I guess I am truly not a romance fan or I didn't read the description well enough to realise what I'd be getting into because I found this achingly slow, drawn-out and a pretty darned silly - though I llike horses and cowboys which is probably why I tried it. This is my first book by this author. I am only giving it three stars because I feel it might have more merit for people who know what to expect and obviously the series has a lot of fans so maybe I'm just too jaundiced. I think I would have prefered a female reader too with all this internal anguishing and heart palpitations, the male reader drawls it out in laconic cowboy style and I kept finding myself rolling my eyes wondering how he could say all this stuff with a straight face. I agree with the reader who said the heroine might have moved on after 7 years - the heartbreak being that she slept with the man for a week (a whole week, mind) all these years ago in which she (or both of them) were convinced they'd discovered true love only for things to go amiss. Call me a cynic but no matter how much amazing sex they had in those memorable seven days, it's hard to think of it as more than a fling, let alone feel for her burning lasting grudge at being 'abandoned' and cruelly wronged. But it appears that quick tumble pretty much stopped her life until he came back to town. Like lots of romance novels things between them could be cleared up in about five minutes if he'd only tell her his reason for taking off but that would make it too easy and he's a tongue-tied, love-struck cowboy with lots of arrogant male pride (but a soft vulnerable center.). So whenever they run the risk of having an honest conversation, one of them takes offence and flounces off in a snit. I hope things pick up in the second half because this is seriously soppy, a lot of wistful sighing and if only's and yes, she does join an internet dating service which is just as well because that's about all that happens in the first half and I'm hoping for at least one or two plot twists if I'm to make it to the end of this book. I haven't read any of the others in the series so I can only assume that Connor and Tricia had an equally tortuous relationship but for those who care you'll be happy to know they are sickeningly in love and having sex about every five minutes even though she's nine months pregnant and large as a house.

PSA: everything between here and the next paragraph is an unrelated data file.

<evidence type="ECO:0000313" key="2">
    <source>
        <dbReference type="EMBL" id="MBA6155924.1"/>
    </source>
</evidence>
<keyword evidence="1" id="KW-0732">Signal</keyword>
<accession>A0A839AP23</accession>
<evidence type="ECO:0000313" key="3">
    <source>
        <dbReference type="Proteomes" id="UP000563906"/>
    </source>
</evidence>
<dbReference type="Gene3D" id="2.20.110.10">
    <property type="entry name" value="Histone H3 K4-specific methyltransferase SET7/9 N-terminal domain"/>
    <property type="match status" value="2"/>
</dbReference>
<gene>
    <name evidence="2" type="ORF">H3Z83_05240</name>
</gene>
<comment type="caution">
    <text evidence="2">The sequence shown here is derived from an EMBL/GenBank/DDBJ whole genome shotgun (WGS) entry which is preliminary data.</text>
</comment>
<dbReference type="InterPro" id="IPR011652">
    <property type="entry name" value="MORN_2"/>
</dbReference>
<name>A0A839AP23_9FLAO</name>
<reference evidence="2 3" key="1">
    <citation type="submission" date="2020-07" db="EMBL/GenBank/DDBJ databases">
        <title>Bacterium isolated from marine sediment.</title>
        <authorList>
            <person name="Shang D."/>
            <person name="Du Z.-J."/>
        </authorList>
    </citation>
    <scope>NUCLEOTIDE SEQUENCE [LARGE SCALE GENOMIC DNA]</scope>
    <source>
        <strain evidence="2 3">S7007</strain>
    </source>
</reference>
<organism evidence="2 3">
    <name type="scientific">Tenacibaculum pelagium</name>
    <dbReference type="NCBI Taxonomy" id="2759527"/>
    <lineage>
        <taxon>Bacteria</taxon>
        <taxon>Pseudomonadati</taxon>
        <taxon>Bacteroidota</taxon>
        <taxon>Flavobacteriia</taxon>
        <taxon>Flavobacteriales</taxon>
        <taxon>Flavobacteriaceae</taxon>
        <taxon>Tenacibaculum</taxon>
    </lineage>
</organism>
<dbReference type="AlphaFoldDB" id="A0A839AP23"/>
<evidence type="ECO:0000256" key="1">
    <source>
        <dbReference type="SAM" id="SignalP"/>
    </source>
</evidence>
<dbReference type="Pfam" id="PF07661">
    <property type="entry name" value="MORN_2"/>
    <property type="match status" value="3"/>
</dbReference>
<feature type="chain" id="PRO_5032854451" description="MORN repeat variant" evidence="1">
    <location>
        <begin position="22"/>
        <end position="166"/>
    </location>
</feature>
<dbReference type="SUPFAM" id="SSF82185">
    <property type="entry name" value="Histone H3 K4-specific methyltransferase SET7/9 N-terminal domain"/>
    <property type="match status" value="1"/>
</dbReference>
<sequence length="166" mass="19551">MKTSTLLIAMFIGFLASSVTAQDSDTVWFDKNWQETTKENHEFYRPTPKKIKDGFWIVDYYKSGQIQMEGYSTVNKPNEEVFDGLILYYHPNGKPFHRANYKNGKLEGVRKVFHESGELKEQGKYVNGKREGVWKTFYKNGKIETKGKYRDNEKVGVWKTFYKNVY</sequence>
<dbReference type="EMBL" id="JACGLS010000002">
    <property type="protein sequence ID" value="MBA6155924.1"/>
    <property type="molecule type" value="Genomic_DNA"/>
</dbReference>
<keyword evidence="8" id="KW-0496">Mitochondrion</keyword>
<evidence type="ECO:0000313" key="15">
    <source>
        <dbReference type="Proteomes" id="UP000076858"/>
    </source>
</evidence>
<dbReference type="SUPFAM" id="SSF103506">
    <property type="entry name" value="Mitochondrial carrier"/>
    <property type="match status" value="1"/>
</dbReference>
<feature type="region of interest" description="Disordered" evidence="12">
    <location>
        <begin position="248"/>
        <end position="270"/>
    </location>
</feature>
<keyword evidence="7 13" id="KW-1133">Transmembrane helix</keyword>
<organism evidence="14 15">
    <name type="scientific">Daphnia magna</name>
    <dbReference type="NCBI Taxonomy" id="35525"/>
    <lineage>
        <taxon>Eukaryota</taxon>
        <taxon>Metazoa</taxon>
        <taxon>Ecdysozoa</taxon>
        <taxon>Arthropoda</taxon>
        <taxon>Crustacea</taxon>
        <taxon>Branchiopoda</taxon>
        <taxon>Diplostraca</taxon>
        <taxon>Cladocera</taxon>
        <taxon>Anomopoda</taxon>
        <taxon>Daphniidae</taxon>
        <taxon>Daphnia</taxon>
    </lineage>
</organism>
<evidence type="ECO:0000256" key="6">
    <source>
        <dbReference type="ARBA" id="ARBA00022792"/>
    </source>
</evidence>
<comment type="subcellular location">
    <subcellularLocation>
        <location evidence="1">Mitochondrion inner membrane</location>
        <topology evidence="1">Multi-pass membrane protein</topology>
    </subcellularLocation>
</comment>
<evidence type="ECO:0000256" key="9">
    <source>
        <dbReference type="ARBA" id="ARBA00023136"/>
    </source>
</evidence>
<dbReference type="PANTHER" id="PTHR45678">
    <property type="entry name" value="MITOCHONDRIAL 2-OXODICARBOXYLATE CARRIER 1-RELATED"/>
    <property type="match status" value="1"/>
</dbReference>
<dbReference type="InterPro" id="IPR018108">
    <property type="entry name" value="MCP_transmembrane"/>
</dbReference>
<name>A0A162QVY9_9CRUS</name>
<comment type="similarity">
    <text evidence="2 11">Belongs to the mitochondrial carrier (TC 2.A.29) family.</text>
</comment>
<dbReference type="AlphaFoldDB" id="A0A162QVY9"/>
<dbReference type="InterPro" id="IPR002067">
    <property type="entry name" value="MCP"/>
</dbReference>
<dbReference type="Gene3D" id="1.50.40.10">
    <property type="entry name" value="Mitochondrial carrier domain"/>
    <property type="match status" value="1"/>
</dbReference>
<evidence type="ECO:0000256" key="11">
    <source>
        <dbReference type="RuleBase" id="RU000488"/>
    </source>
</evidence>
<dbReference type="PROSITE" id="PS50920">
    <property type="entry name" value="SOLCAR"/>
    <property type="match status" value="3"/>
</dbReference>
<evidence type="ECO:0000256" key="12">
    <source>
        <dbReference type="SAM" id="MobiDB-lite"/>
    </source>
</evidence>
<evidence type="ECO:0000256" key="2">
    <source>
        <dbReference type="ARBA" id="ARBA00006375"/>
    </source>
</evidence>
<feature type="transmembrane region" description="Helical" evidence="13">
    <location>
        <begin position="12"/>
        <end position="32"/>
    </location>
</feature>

Like most readers I am a fan of Patrick Rothfuss, eagerly awaiting his next work. I hadn't listened to the sample and thought it a bit odd that he gave a warning to new (and old) readers in the prologue, but fair enough, the third book isn't always the best to come in on, especially if it bypasses the main story and deals with a minor, though up to now interesting, character. I expected that maybe this tale would be a little odd and strange - I just wish Rothfuss or the publishers had mentioned in the blurb that there is no 'tale' or any form of storyline, bitter-sweet or not. Just a lot of pretty writing and Ari scampering around the underthing, getting more unbearably twee (for me) by the minute. I'd found her appealing (in small doses) but this novella has pretty much cured me of wanting to hear or read anything about her again. I do think it very unfair to review without consuming every word of the entire work but I couldn't help myself - towards the end I started jumping from chapter to chapter to see if there were any hints of excitement, drama or even a piece of dialogue to come. Sadly that wasn't the case and Patrick basically apologized - or explained his reasons - for these self-indulgent freeform ramblings as an epilogue - a bit too late for me. Now if the lyricism of his sentences satisfy you and you are happy following Ari around her rather sad uneventful daily routine you might not find it all as pointless as I did. I would still love to know what happens in the next installment of the Kingkiller Chronicles, Patrick. I still respect your writing. I just wish I'd listened to your warning and skipped this one.
Why has Roy Dotrice decided to give Daenerys and Bran such excruciatingly irritating voices this time around? Did his good reviews go to his head - does he think it's all about him doing funny accents? Even if this book wasn't crushingly disappointing, long-winded and rambling, I can hardly bear to listen to the old crone who's supposed to be a 15 year old regal princess, mother of dragons, or the wizened old peasant that Bran has become. I haven't finished the book and doubt that I will. And by the way what has happened to all the audible listeners' reviews? I can't find them on the main page any more. And they were a big part of helping me choose a new book - probably wouldn't have ordered this one if I'd been able to read any besides the two stellar ones Audible put up there.
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